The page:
If you’re on your journey to finding one of the most lightweight desktop environments, you might have heard about the Moksha desktop.
But Moksha has a lot more to offer than just being a lightweight solution. So, let me walk you through it to explore what it is, and how you can use it.
It’s Just Another Desktop Environment: Is it?
Technically, Moksha is not a full-fledged a desktop environment. However, for simplicity, we use the term “Moksha Desktop“.
So, it’s a mixed package of being a window manager and a desktop environment.
Furthermore, it is a successor to the Enlightenment 17 desktop environment as a fork of it, existing since 2014.
Moksha desktop can be seen with Ubuntu-based Bodhi Linux, a project originally made around Enlightenment DE.
If you’re curious: Bodhi Linux is one of the best lightweight Linux distributions available.
The inception of Moksha project is similar to how MATE came into existence after GNOME 3 was released.
The release of Enlightenment 18 encouraged the developers of Bodhi Linux to create Moksha desktop. We won’t get into all the historical details, but the developers disliked what they saw with Enlightenment desktop’s newer releases.
So, the Bodhi team went with Enlightenment 17 as the base and created Moksha. Note that it also adds newer features from future Enlightenment releases.
To give you an idea of its resource consumption, here’s a screenshot of my test:
So, yeah, the memory footprint for it is pretty low. The idle RAM usage is around 230Mb! Pretty crazy, right?
Of course, you can’t pick the desktop environment based on idle RAM usage only, so what are the features that you get with the Moksha desktop?
Moksha has enough room for basic customization options that also includes modules and themes. To give you an overview, let me highlight the features below.
Key Highlights of Moksha Desktop Environment
Moksha is built keeping stability and reliability in mind, there are plenty of features worth noting:
- Minimal Design approach: KISS (Keep It Simple, Stupid) seems to be the founding philosophy of Bodhi Linux and Moksha desktop. So, you only get essential packages out-of-the-box.
- Modules and customization: This is my favorite aspect of using Moksha, as it’s so easy to configure it. Modules (similar to applets you get in Cinnamon) work like charm and surely help you with customization and functionality.
If you’re kind enough to roll up your sleeves with coffee, you can make it as you desire because you can customize numerous things.
- Lightweight: In the past, I’ve used many desktop environments and window managers. Personally, I think the Moksha desktop is as good as it gets, being a lightweight option.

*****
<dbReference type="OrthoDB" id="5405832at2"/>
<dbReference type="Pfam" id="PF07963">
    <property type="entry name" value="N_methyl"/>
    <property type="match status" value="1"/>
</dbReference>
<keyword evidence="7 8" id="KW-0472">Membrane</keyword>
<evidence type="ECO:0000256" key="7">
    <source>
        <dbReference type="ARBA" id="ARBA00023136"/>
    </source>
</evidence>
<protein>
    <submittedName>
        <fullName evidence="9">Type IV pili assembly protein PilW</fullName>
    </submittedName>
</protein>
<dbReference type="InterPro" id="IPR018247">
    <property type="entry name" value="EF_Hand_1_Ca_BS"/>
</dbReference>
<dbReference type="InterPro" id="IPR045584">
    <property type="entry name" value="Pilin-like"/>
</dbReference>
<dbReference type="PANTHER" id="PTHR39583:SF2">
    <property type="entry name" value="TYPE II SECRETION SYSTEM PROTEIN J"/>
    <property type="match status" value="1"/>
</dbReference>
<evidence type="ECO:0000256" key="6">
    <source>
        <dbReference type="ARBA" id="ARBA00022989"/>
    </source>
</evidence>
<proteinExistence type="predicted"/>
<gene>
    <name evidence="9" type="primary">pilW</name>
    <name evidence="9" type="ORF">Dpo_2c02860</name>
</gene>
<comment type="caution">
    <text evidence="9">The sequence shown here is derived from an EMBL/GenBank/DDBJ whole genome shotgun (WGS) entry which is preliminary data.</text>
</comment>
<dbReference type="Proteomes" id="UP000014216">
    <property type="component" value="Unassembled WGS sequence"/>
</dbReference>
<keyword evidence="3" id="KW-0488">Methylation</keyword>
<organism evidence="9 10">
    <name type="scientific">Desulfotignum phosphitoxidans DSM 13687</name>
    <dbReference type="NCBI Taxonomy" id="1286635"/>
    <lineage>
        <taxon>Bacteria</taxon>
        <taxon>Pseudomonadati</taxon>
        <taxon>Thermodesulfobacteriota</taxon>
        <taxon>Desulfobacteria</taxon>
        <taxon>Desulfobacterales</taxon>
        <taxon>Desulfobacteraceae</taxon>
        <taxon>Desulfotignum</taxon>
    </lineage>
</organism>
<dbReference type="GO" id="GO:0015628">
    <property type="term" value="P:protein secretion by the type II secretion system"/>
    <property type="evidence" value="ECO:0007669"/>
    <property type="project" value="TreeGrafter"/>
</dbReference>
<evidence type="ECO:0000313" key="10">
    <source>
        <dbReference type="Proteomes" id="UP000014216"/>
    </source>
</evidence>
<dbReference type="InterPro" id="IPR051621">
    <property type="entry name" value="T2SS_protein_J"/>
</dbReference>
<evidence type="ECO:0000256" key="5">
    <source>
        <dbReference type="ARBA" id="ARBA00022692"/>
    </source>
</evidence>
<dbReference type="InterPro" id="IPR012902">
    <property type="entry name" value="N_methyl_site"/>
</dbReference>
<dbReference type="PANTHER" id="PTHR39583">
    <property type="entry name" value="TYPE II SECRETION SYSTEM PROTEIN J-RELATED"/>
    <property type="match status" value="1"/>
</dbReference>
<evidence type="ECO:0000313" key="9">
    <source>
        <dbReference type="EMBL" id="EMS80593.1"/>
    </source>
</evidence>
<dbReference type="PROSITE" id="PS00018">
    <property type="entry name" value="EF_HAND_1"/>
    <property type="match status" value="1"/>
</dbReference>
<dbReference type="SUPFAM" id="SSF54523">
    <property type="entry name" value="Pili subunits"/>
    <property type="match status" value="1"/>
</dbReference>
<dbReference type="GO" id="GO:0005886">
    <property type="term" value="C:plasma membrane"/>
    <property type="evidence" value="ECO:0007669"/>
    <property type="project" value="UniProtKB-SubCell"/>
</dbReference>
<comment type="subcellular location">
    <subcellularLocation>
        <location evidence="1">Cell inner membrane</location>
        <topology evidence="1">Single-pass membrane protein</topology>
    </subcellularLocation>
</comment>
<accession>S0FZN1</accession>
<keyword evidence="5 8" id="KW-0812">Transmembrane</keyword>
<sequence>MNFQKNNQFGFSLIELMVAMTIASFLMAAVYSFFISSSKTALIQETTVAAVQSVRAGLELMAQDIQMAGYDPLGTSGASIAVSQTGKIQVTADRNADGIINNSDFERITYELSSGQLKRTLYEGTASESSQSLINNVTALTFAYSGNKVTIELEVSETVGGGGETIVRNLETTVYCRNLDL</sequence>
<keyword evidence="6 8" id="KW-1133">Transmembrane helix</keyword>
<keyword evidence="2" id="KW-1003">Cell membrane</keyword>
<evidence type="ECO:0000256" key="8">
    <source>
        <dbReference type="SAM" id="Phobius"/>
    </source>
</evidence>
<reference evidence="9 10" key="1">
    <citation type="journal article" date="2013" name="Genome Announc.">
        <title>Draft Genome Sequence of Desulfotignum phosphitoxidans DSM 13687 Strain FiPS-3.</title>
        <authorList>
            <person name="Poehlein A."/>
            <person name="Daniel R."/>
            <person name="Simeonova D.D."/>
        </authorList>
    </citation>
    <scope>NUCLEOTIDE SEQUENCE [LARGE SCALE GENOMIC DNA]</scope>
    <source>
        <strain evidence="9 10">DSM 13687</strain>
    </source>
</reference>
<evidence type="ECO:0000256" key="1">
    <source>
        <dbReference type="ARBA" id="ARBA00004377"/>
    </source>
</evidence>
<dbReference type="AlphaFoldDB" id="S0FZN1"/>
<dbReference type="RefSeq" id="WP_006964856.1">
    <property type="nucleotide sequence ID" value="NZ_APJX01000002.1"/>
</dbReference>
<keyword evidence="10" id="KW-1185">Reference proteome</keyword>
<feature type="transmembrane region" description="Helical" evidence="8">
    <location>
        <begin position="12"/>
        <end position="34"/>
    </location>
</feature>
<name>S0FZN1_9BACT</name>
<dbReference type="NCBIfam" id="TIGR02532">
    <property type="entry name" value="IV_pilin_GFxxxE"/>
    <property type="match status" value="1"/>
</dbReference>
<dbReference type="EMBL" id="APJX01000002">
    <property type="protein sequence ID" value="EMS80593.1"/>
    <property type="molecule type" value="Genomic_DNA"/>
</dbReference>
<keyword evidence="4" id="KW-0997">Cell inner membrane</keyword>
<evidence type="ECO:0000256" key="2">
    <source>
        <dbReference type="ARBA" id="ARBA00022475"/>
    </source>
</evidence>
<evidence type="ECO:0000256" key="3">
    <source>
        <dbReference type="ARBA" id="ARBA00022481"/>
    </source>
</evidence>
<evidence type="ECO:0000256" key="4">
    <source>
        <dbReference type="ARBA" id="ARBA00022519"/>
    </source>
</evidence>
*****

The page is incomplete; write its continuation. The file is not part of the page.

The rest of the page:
- Stability: While using Moksha on Bodhi Linux, I found no glitches or any other issues which you are bound to find from younger projects and the base it uses (Enlightenment) is one of the oldest yet active.
- Release structure: Unlike many projects, you won’t find Moksha getting frequent updates, as they are more inclined towards bringing stability over rolling out new features.
If I want to conclude this part I’d say “stability, customization, and reliability” that’s what you can expect from Moksha.
How to Install Moksha Desktop?
There are two ways to get your hands on Moksha:
- Using Bodhi Linux (recommended)
- Installing Moksha Desktop manually
Bodhi Linux With Moksha Desktop
Bodhi Linux is based on Ubuntu LTS releases.
Considering Bodhi Linux comes packed with Moksha desktop, it should be your preferred option to get the best experience.
By default, you’ll get a pre-applied theme that gives the desktop a green vibe!
A personal note: Initially, I was not a fan of giving desktop green accents in every aspect, but as I spent some time with Bodhi Linux, it looked excellent to me!
At the time of updating this article, the latest release, Bodhi Linux 6.0 uses Ubuntu 20.04 LTS base and has three variants:
- Standard: This does not push any kernel updates and uses 5.4.0-72 kernel. So, if you do not need compatibility for modern hardware, you can opt for it.
- HWE (Hardware Enablement): This edition will provide you with kernel updates regularly.
- AppPack: As its name suggest, you will get a bunch of apps including games, photo editing tools, office suit, and a lot more while the first two variants will be shipped with the bare minimum.
As mentioned above, the second way to use the Moksha desktop is by downloading it manually through Ubuntu PPA or AUR. The PPA did not seem to work when I tested it.
However, if you succeed in installing it, the vanilla look may seem outdated, but here’s how it would appear for reference:
Unless you want to fiddle around with the distribution and have time to fix things yourself, it is a good idea to stick to Bodhi Linux.
Moksha is an extremely lightweight, flexible, and stable desktop. It’s best to experience it with Bodhi Linux.
It may not be a popular option among users, but if you are a fan of minimal resource consumption on older computers, Bodhi Linux should be a good option.